So come and join us for this exciting study of ‘Finding Jesus in the Old Testament.’

Course Objectives

  1. To understand the biblical notion of typology.
  2. To see how Jesus and his actions were prefigured in the Old Testament.
  3. To learn how Jesus fulfilled the five major covenants of the Old Testament.
  4. To discover Jesus’ role in Salvation History as not abolishing the Old Testament but as fulfilling it.
  5. To understand the connection between Jesus’ ministry and our own Christian life, especially as it is lived out in the Church’s liturgy.

Course Duration

6 Weeks: 12 Hours (i.e., two hours, one night a week).

Recommended Reading

Texts Recommended for Purchase by Course Participants:

Kaiser, Walter. Messiah in the Old Testament. Grand Rapids, MI: Zondervan Publishing House, 1995.

Hahn, Scott. A Father Who Keeps His Promises: God’s Covenant Love in Scripture. Michigan: Servant Publications, 1998.

Popular Level Reading:

Brueggemann, Walter. An Introduction to the Old Testament: The Canon and Christian Imagination. London: Westminster John Knox Press, 2003.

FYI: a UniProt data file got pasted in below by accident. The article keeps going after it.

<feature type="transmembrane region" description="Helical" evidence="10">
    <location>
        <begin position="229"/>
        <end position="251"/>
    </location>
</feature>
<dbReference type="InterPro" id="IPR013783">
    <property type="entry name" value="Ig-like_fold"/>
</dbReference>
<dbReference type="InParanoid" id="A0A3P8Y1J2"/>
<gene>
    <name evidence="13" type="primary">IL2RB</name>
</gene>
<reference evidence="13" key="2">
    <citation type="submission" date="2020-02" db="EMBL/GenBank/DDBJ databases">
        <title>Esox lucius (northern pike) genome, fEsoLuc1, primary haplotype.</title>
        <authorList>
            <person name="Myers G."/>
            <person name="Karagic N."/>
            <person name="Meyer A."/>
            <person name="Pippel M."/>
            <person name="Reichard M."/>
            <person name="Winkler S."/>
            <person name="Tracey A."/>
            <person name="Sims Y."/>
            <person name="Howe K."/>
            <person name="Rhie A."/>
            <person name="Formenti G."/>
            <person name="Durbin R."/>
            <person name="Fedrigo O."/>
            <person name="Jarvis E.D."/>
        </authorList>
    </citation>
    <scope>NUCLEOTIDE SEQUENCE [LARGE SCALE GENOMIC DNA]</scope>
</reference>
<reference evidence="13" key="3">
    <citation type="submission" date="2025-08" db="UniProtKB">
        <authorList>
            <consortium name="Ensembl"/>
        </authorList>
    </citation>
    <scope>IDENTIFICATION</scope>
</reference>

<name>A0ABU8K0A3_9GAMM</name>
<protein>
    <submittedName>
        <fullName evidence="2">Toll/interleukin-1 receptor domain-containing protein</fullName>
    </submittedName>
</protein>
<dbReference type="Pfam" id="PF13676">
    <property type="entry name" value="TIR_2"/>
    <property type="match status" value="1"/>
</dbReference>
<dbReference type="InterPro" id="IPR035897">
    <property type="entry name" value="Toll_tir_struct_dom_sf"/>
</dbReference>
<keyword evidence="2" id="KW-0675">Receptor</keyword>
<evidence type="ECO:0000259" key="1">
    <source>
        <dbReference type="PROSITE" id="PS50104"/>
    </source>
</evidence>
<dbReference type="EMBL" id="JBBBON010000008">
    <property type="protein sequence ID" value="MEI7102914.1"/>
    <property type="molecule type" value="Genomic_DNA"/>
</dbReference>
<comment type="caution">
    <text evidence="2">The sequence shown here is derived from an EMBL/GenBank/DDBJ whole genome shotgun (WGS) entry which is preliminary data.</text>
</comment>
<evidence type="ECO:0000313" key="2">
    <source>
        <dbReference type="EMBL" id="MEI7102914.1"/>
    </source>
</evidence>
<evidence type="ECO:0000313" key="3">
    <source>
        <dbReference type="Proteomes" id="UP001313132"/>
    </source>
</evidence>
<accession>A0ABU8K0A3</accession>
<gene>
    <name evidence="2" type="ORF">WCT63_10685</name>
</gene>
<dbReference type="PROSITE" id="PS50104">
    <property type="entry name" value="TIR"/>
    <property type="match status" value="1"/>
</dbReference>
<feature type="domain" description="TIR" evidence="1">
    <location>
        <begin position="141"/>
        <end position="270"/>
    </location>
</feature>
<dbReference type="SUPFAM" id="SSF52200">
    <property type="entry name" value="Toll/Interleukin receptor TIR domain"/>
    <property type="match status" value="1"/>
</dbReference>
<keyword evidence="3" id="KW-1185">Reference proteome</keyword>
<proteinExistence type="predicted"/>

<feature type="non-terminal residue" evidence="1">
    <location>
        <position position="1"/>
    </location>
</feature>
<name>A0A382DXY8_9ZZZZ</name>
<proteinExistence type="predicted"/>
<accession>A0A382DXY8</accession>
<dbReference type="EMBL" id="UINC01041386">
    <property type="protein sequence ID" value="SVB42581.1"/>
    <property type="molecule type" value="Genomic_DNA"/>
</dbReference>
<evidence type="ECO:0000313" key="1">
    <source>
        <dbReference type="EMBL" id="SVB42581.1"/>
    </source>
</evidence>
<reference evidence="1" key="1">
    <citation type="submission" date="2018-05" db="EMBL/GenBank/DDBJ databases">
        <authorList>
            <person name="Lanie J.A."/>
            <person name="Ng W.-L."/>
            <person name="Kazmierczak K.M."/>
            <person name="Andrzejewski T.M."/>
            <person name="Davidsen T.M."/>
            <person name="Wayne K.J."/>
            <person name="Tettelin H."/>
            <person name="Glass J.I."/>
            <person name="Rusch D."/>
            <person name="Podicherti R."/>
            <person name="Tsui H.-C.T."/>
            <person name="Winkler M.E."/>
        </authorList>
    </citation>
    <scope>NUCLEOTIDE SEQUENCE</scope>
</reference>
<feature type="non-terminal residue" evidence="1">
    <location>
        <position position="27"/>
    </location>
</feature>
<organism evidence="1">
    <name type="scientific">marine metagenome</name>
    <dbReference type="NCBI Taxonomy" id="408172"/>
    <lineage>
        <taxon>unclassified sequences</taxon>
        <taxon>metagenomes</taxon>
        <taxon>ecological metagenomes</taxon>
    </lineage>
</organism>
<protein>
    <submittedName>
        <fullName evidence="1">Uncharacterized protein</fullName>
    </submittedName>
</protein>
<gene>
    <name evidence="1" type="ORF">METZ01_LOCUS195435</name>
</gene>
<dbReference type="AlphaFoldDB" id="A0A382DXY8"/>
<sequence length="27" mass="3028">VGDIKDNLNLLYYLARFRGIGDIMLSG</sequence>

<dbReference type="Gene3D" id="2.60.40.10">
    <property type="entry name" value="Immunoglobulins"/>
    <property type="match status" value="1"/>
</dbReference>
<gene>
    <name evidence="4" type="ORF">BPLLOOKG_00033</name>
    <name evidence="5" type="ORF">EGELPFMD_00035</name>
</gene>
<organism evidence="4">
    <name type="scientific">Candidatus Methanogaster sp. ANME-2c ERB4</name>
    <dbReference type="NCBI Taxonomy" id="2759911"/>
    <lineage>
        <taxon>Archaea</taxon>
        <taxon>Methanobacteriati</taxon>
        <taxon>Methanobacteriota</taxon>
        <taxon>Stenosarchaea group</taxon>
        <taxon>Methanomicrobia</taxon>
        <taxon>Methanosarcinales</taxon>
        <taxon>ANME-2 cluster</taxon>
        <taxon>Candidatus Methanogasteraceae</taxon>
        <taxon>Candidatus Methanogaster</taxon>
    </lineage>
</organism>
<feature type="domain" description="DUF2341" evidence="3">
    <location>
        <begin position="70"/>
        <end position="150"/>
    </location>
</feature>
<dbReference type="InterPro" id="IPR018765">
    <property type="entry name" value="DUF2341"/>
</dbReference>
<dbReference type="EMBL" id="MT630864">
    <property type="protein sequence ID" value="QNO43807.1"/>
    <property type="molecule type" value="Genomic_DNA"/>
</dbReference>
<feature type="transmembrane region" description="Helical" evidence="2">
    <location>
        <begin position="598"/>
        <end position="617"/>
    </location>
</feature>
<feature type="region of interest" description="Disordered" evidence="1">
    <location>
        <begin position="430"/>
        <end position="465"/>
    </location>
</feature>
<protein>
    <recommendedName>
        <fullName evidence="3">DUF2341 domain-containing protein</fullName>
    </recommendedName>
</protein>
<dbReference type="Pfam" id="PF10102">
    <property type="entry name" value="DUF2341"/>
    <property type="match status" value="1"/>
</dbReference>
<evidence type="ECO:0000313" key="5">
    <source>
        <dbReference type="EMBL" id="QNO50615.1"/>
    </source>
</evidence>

Danielou, Jean. From Shadows to Reality: Studies in the Typology of the Fathers. London: Burns and Oats, 1960.

Kaiser, Walter. The Promise-Plan of God: A Biblical Theology of the Old and New Testaments. Grand Rapids, MI: Zondervan Publishing House, 2008.

Scott, J. Julius. Jewish Backgrounds of the New Testament. Grand Rapids, MI: Baker Book House Company, 1995.

Veras, Richard. Jesus of Israel: Finding Christ in the Old Testament. Cincinnati, OH: Servant Books, 2007.

Wright, Christopher J.H. Knowing Jesus through the Old Testament. Downers Grove, IL: InterVarsity Press, 1995.

Thematic Works for this Course:

Achtemeier, Paul J. Inspiration and Authority: Nature and Function of Christian Scripture. Grand Rapids, Michigan: Baker Academic, 1999.

Beale, Greg K. Handbook on the New Testament Use of the Old Testament: Exegesis and Interpretation. Grand Rapids, MI: Baker Academic, 2012.

Béchard, Dean P. ed. and trans. The Scripture Documents: An Anthology of Official Catholic Teachings. Collegeville, MN: The Liturgical Press, 2002.

Bruce, F.F. The New Testament Documents: Are they Reliable? Grand Rapids, MI: William B. Eerdmans Publishing Co., 1981.

Catholic Church. Catechism of the Catholic Church. Homebush: St Pauls, 1994.

_________. The Interpretation of the Bible in the Church: Address of His Holiness John Paul II and Document of the Pontifical Biblical Commission. Boston: St Paul Books and Media, 1993.

_________. Vatican Council II: The Conciliar and Post Conciliar Documents, New Revised Edition, vol. 1. Edited by Austin Flannery. New York: Costello Publishing Company, 1996.